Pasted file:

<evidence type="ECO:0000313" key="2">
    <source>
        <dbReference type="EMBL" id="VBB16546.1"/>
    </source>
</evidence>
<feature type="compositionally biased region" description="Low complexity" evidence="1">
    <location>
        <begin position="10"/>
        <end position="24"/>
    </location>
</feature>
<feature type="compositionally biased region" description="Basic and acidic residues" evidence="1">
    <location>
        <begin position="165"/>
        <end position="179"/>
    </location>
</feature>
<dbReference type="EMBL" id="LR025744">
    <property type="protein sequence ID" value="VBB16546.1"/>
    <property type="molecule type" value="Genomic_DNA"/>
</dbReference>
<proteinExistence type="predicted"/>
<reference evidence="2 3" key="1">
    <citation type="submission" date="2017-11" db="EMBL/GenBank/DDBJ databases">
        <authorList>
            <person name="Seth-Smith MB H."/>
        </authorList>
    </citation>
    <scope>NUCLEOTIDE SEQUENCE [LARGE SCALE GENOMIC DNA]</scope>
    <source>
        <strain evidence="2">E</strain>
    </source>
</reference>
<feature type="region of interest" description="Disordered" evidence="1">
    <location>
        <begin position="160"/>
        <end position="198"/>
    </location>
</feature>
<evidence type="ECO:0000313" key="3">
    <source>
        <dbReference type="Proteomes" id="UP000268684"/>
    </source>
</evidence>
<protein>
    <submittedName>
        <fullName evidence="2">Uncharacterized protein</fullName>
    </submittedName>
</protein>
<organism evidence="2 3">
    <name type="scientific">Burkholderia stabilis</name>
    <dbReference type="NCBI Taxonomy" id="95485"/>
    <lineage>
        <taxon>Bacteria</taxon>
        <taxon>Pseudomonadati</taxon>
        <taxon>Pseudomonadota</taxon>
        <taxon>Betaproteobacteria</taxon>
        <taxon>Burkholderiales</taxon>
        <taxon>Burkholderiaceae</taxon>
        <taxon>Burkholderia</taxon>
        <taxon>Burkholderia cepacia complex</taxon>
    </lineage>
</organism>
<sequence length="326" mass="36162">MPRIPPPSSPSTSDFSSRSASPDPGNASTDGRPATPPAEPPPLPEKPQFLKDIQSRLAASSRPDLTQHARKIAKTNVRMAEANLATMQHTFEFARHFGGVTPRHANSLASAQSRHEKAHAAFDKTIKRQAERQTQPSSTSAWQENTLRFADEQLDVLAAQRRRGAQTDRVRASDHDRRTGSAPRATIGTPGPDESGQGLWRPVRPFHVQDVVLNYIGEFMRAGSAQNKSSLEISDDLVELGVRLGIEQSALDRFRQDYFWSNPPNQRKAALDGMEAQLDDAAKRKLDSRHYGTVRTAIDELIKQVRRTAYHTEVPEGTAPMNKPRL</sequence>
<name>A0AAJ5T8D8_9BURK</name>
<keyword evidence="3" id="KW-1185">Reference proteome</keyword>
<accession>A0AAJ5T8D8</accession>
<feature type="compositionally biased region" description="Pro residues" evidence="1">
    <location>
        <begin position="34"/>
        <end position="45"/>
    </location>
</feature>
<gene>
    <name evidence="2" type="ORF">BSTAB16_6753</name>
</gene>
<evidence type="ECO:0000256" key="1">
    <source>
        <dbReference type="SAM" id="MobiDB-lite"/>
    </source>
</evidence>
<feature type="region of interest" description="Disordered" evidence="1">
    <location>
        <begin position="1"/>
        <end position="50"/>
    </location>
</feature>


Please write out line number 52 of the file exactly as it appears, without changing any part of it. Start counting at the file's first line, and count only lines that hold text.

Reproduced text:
    <dbReference type="NCBI Taxonomy" id="95485"/>